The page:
Personnel transfer from USS Rankin by highline, a form of jackstay, 1960.

A jackstay is a cable or bar between two points to support and guide a load between those points, or as an anchor to attach something to be constrained along that line. The term is mostly used in a marine context and originated on sailing ships. Note the use of the term 'stay' implies load bearing working rigging. In diving it is also a line to guide the movements of a diver between the endpoints.

Nautical applications

A jackstay between two ships of the Indian navy
Form of jackstay (also called a spanwire) by the US Navy used to support a hose for refuelling at sea

Jackstays are used in several maritime applications. These include:

Diving jackstay

Jackstay search pattern using two fixed jackstays to define the search area and a movable jackstay to guide the divers on each leg of the search
Snagline search pattern using jackstays to define the search area and guide the divers who drag a line between them to snag the target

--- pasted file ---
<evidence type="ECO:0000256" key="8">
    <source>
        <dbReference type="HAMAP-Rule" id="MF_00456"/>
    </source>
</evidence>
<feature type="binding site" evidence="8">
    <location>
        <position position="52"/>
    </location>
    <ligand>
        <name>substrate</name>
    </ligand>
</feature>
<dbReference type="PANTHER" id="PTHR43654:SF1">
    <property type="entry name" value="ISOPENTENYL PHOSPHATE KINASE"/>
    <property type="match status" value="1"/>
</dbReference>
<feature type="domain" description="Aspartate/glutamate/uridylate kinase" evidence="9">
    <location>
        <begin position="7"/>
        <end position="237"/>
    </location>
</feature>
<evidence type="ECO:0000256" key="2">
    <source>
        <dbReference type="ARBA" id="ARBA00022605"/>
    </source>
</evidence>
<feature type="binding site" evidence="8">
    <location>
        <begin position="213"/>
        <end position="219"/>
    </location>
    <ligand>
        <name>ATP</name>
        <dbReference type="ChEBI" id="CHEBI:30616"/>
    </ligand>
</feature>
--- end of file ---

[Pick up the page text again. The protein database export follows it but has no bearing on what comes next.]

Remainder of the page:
A diving jackstay is a form of guideline laid between two points to guide the diver during a search or to and from the workplace or to support and guide equipment for transport between two points. A downline is a diving jackstay from an anchor point at or above the surface to the underwater workplace used to control descent, ascent and the transfer of tools, materials and other equipment between the surface and the workplace.[4]


See also


  1. ^ Palmer, Joreph, ed. (1975). Jane's Dictionary of Naval Terms. London: Macdonald and Jane's Limited. ISBN 0 356 08258 X.
  2. ^ a b "Jackstay". Merriam-Webster. Retrieved 16 July 2019.
  3. ^ Purser, Adam; Purser, Debbie. "A Tall Ship Guide from Classic Sailing" (PDF). Retrieved 18 July 2019.
  4. ^ Barsky, Steven M.; Christensen, Robert W. (2004). The Simple Guide to Commercial Diving. Hammerhead Press. pp. 78, 92–93. ISBN 9780967430546.
  5. ^ Larn, Richard; Whistler, Rex (1993). Commercial Diving Manual (3rd ed.). Newton Abbott, UK: David and Charles. ISBN 0-7153-0100-4.
  6. ^ Hanekom, Paul; Truter, Pieter (February 2007). "Section 17: Seabed searches". Diver Training Handbook (3rd ed.). Cape Town, South Africa: Research Diving Unit, University of Cape Town.